Cancer Treatment Centers of America

A simple blood test may help provide a clearer picture of a patient’s cancer

CTCA

Liquid Biopsy

At the root of most cancer diagnoses is a biopsy, the surgical procedure used to remove a tumor so it can be examined for the presence of cancer cells. Doctors often rely on biopsies to help make an assessment of a cancer's malignancy, stage, origin and DNA mutations that may be targeted with treatments. Some biopsies are minimally invasive; others may be more challenging, requiring stitches or anesthesia. Now, a simple blood test called a liquid biopsy offers another tool that may give doctors a more complete profile of solid tumors. The test is not a substitute for surgical biopsies, but instead may offer additional information to help identify specific treatment options. While this evolving technology is being used only on specific lung cancers right now, it is being explored as a profiling and monitoring tool for other types of solid tumors. "The term liquid biopsy is a new concept in which we analyze bodily fluids and look for DNA alterations that might indicate cancer, or for specific genetic features that may be driving a cancer's growth," says Dr. Arturo Loaiza-Bonilla, Chief of Medical Oncology and Medical Director of Research at our hospital in Philadelphia.

Tumors are constantly shedding cells, which carry their genomic blueprint. These cells often wind up in the bloodstream. Liquid biopsies are designed to isolate these cells and look for certain genetic features that may indicate cancer and what mutations may be driving the tumor's growth. "In the majority of cancer-related tests, these liquid biopsies are looking for circulating tumor DNA—fragments found in the bloodstream of cancer patients," says Dr. Loaiza-Bonilla. "The test may find that some fragments have mutations that are specific to cancer, and may help identify weaknesses we may target to improve treatment options."

The U.S. Food and Drug Administration last year approved the first blood test to detect a gene mutation found in some patients with non-small cell lung cancer. The test, called the cobas® EGFR Mutation Test v2, is designed to identify mutations in the epidermal growth factor receptor (EGFR) gene without requiring a tissue sample. "A liquid biopsy may detect this mutation rather quickly and efficiently so that a patient may benefit from specific treatment that targets the mutation," says Dr. Alan Tan, Medical Director of Hematology and Immunotherapy and a Medical Oncologist and Hematologist at our hospital near Phoenix.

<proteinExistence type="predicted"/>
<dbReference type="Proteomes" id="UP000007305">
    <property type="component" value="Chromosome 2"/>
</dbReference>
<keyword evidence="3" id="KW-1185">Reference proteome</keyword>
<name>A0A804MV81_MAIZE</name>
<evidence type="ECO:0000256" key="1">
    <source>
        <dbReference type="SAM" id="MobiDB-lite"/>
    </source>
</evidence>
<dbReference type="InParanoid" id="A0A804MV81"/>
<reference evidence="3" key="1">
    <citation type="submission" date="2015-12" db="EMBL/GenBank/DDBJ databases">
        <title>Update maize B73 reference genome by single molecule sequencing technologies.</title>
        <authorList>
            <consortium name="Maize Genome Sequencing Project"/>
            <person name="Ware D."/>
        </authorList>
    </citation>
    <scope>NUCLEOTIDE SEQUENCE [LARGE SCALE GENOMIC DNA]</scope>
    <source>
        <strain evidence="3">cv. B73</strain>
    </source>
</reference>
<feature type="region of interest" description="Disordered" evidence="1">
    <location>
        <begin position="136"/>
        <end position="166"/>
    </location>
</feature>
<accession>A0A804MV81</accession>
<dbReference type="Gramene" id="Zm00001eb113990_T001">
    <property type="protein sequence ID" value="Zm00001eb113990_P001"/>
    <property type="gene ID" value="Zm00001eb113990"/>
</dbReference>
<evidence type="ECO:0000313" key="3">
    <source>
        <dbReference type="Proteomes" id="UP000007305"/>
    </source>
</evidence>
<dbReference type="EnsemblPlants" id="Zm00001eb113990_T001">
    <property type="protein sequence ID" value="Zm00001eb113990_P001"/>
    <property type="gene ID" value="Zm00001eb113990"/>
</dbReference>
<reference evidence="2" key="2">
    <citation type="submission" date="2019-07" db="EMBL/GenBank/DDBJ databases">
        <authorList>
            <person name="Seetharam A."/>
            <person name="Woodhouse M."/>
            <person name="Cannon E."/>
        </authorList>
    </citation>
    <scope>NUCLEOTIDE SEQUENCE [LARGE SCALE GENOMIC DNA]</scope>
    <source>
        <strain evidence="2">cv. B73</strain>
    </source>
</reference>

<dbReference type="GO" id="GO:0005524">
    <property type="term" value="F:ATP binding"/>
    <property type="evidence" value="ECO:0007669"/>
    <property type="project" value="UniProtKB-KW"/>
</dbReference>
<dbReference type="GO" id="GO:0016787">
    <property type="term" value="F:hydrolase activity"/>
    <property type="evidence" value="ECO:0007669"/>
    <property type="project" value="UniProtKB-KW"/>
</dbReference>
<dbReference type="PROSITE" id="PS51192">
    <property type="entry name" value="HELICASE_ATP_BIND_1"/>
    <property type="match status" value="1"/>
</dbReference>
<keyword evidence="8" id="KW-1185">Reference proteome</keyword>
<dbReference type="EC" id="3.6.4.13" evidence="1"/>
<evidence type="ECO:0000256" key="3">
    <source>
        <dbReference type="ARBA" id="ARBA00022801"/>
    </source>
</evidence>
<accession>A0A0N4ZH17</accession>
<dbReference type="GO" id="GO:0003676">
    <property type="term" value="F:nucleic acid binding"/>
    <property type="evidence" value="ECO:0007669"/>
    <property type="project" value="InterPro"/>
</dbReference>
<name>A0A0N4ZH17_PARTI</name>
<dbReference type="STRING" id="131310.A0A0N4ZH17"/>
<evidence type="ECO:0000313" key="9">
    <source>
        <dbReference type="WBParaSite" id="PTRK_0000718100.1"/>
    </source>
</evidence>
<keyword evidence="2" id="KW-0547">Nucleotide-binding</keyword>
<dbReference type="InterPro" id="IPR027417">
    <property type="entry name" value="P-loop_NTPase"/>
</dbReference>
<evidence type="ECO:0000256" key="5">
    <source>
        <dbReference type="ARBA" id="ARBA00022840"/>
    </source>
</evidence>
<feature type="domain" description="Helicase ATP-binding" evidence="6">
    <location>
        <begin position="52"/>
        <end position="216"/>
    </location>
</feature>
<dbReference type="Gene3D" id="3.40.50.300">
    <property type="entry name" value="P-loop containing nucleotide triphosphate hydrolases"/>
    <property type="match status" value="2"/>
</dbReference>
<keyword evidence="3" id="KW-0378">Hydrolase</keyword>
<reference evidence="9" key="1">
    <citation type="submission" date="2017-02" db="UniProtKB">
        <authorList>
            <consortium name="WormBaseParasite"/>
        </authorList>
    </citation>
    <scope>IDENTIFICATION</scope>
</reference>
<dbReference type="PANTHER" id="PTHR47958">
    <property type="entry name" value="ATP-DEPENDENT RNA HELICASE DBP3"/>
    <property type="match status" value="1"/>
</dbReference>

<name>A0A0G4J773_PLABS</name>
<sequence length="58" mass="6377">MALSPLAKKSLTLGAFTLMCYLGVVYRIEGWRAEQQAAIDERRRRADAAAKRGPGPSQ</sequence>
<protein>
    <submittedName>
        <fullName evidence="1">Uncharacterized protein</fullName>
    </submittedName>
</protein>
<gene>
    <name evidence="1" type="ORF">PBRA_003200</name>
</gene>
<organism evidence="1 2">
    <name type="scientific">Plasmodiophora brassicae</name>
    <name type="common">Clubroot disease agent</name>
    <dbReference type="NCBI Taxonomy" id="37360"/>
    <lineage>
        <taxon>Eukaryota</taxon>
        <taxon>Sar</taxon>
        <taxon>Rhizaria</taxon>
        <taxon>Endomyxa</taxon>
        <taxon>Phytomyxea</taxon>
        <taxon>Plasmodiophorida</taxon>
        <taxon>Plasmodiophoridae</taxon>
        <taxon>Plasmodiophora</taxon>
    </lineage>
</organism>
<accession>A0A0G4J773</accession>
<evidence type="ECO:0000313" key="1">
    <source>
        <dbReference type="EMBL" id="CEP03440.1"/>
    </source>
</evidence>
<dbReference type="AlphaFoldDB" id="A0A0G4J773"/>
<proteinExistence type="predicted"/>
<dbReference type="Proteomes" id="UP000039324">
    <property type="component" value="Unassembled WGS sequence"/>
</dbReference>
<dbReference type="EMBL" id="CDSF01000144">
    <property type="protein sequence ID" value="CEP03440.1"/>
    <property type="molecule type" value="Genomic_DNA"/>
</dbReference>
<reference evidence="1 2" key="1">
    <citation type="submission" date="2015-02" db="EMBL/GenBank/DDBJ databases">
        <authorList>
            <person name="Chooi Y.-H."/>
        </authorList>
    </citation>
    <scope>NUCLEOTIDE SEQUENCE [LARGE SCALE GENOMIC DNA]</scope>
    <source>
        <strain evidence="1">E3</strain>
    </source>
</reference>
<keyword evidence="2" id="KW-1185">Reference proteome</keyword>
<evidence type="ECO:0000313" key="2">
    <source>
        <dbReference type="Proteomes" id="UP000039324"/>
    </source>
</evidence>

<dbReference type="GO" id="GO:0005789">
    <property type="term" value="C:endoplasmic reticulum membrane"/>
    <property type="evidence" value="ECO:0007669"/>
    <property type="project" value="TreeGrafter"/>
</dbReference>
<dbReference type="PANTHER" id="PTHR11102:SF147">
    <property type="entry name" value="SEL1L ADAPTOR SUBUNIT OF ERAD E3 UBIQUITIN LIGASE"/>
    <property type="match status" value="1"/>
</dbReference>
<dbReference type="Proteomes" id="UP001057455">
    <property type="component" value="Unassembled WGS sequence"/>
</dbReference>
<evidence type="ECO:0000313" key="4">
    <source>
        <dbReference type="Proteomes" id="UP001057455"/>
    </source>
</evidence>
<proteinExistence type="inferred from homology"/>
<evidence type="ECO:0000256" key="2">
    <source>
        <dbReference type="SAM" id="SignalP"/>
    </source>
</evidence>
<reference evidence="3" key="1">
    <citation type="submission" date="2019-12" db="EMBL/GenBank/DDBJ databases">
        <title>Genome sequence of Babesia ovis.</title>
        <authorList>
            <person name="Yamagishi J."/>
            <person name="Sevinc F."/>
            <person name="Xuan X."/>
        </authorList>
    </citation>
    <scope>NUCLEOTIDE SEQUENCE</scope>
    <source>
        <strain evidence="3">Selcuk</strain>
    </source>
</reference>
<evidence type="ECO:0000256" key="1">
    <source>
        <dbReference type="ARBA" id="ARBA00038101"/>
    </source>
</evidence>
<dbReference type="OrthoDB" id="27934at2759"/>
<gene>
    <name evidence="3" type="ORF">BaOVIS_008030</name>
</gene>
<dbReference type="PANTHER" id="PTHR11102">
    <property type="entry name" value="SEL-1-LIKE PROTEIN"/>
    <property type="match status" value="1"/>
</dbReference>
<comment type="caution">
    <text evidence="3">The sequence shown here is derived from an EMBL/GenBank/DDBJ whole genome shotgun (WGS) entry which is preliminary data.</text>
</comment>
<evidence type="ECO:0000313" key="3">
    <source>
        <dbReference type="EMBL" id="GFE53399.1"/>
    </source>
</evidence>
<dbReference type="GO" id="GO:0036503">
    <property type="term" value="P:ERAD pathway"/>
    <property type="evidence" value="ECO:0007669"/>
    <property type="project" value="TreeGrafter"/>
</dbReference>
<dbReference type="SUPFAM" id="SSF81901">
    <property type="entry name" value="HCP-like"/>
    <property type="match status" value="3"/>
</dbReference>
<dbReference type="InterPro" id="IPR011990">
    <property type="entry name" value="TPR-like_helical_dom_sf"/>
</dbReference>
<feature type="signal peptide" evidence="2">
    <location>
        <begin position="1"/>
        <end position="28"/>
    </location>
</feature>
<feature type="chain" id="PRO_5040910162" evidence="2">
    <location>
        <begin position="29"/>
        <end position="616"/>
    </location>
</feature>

In most cases, liquid biopsies refer to blood tests, but they may also involve other types of specimens, including urine, stool or spinal fluid. Cologuard®, for instance, is a type of stool test that may offer an alternative to a colonoscopy for some patients, especially those with lower risks for colorectal cancer. Cologuard differs from other liquid biopsies, Dr. Tan says. "Cologuard also looks to find elevated levels of altered DNA, which could be associated with cancer or pre-cancer," he says. "With Cologuard, we are not looking at specific driver mutations but genetic features that that may provide you with a positive or negative result for cancer."

Doctors in Canada, working with researchers at the Eastern Virginia Medical School, say they may be close to developing a urine test that may detect proteins present only in prostate cancer patients. The test may also reveal whether cancer is aggressive, researchers say. "We believe we have found a better way that allows us to predict which patients have a slow-growing versus aggressive prostate cancer using non-invasive biomarkers," principal investigator Thomas Kislinger, Senior Scientist at the Princess Margaret Cancer Centre and Associate Professor at the University of Toronto, told Science Daily. "This could eventually help us personalize cancer treatment for these patients."

But liquid biopsies also have their limitations. In some cases, further procedures may still be required after a liquid biopsy to obtain a more detailed diagnosis. Liquid biopsies are also limited in how many cancers they may be used to analyze. Current tests don't detect most DNA mutations, and some tumors don't shed enough cells into the bloodstream to be detected.

If it is eventually developed as an alternative to surgical biopsies, the liquid biopsy has some clear advantages, Drs. Tan and Loaiza-Bonilla say. "The most obvious benefit would be the convenience and safety of not requiring an invasive procedure," Dr. Tan says. And in cases of metastatic cancer, a liquid biopsy may also offer doctors a broader picture of a patient's overall cancer challenge. "Because tumor cells mutate and change their DNA as they travel through the body, taking a blood sample may show us DNA fragments coming from all over, unlike a biopsy of a single site," says Dr. Loaiza-Bonilla.

Dozens of clinical trials are being conducted to determine whether liquid biopsies may be a potential diagnostic tool for a variety of cancers, including pancreatic, kidney and ovarian cancers. "The verdict is still out on whether liquid biopsies will replace traditional biopsies," Dr. Tan says. "As physicians, we do not want to subject our patients to unnecessary discomfort and anxiety with invasive procedures. So, if there is a technology to replace that without sacrificing quality, then it’s a no-brainer."

Learn more about biopsies and other diagnostic tools.